By Michael Rand
In honor of pitchers and catchers reporting to spring training, we’ve come up with 10 burning questions for the upcoming baseball season. Five of the questions have some sort of connection to the Twins. Five of them have a connection to the voices in our head. If you prefer 10 serious questions, please see La Velle in a little while. But do enjoy either way:
1. Will the Red Sox and Yankees regret not trading for Johan Santana? Yes. Boston had a chance to create a dynasty; instead, they got soft. With Curt Schilling possibly out for the year and Josh Beckett looking like he’s smuggling a case of Fenway Franks, the Red Sox will soon be lamenting their pitching depth if the kids don’t come through. As for the Yankees, Hank Steinbrenner recently said that if not trading for Santana ends up costing the Yankees, “people have to be held accountable.” The Andy Pettitte mess (they gave him $16 million before this HGH stuff blew up) is killing them. The money they gave Pettitte basically ended the Johan discussion. Plus, just look at the confidence Santana is giving the Mets. He makes any team feel like a frontrunner. Sigh.
2. What if there are visitors from another planet, and they prove to be very good at baseball. Will they immediately become free agents, or will there have to be some sort of draft? It really depends on whether these visitors played professionally on another planet. Even if they were paid in Ruglinks or Clapdops, they have lost their amateur status and are free agents. If it was strictly amateur, though, we say let’s have a draft. Since they will inevitably land on the Metrodome, the Twins should get the first pick. It will be used on a control pitcher.
3. Livan Hernandez signed a contract with huge innings-based incentives. What will the Twins do with Hernandez if the year wears on and they’re way out of the race? That’s a fair question. Thanks to the intrepid work of our baseball folks, we know Livan will essentially make another $133K in incentives for every five innings pitched past 160, up to 230 (essentially he can make $2 million in incentives). It’s a fair contract, but also one a team could exploit. If Hernandez is healthy and pitching OK but not great (two decent assumptions), and he reaches 160 innings with, say, 6 or 7 starts to go, and the Twins are 16 games behind the Tigers, would they try to save some money by sticking him in the bullpen or pulling some sort of other trick? It bears watching as the season progresses.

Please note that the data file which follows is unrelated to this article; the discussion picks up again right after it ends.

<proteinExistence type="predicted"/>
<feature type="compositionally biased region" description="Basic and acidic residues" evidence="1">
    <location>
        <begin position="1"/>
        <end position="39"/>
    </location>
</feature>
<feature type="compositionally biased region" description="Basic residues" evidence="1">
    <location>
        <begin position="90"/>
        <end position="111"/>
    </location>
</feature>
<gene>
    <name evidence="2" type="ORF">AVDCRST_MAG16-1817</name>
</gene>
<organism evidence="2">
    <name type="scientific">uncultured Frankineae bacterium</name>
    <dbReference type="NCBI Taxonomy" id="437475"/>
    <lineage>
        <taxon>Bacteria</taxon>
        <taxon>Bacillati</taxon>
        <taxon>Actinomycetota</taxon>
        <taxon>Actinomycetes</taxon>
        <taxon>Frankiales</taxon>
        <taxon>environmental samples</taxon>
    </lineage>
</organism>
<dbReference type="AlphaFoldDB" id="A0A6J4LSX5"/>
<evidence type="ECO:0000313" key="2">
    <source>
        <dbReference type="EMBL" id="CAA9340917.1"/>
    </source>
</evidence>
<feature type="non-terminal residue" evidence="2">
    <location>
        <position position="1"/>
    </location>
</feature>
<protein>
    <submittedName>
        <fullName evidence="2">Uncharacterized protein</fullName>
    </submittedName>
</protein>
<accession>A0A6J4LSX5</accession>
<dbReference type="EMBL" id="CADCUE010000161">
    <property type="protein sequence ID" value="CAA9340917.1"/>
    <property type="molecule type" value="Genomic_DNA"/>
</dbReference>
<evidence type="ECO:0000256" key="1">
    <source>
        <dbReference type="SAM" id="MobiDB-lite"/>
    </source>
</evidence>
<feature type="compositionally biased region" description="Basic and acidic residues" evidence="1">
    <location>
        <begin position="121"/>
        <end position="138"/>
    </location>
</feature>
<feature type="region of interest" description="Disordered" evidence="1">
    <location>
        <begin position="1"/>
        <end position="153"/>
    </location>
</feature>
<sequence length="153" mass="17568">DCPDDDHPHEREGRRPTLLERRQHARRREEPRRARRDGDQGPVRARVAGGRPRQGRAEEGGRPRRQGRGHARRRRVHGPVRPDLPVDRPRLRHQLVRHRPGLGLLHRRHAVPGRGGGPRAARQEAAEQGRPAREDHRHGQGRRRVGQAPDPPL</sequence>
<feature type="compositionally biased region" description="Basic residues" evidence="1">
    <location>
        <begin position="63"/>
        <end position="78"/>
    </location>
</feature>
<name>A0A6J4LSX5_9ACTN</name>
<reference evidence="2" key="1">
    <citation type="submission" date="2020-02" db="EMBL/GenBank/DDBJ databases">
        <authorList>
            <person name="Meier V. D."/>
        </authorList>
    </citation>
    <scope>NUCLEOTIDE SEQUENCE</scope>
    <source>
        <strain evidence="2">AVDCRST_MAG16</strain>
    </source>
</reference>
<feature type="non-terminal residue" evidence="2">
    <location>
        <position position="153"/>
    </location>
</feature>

4. Is this the year baseball makes infielders illegal? Probably not.
5. Where will Kyle Lohse wind up, and what kind of contract will he get? It’s like 1:36 a.m. at various downtown bars. It’s just a matter of who gets desperate first: Lohse, or some team that thinks it’s one mediocre pitcher away from contention. He’s said to be the best of the pitchers still out there, but it’s hard to imagine someone like him getting a long-term deal this late in the game. We’ll guess he gets one year at around $6 million, and then tries to really cash in next year. As for a team, there’s been very little news on Lohse lately. The Phillies signed Kris Benson. The Mets cooled off when they got the Santana fellow. Maybe the Yankees will bite?
6. Question: If I’ve never been to a particular stadium, is it OK to eat dinner before going to a game instead of eating ballpark food? Sure, if you want to humiliate your family and degrade the game.
7. What should we expect from Delmon Young this year? 20-25 home runs, 100 RBI and a batting average close to .300. Five years from now, this trade will look very good for the Twins.
8. If HGH is outlawed, will only outlaws have HGH? No. You will still be able to get them from Andy Pettitte’s dad and similar sources.
9. Isn’t Jason Kubel the key to the offense? He really kind of is. You figure this: throw the speedy Gomez kid into the leadoff spot. Let Mauer hit second. Young third. Morneau fourth. Cuddyer fifth. If Kubel can anchor the six spot, that lineup will score a fair number of runs. If he doesn’t hit with RISP, it could be trouble. Follow him with some combo of Harris, Everett, Lamb, Punto or Casilla. Play Casilla and bat him leadoff on days Gomez doesn’t play. It has a chance. But Kubel is the key.
10. There was a pitcher for the Braves about 15-20 years back named Joe Boever. He threw a palm ball. Whatever happened to the palm ball? Wikipedia indicates such luminaries as Trevor Hoffman, Roy Halliday and Tony Fiore have used the pitch since then. As long as each of them teaches it to one new pitcher, it will live on.
Fasola-link! To the dogs.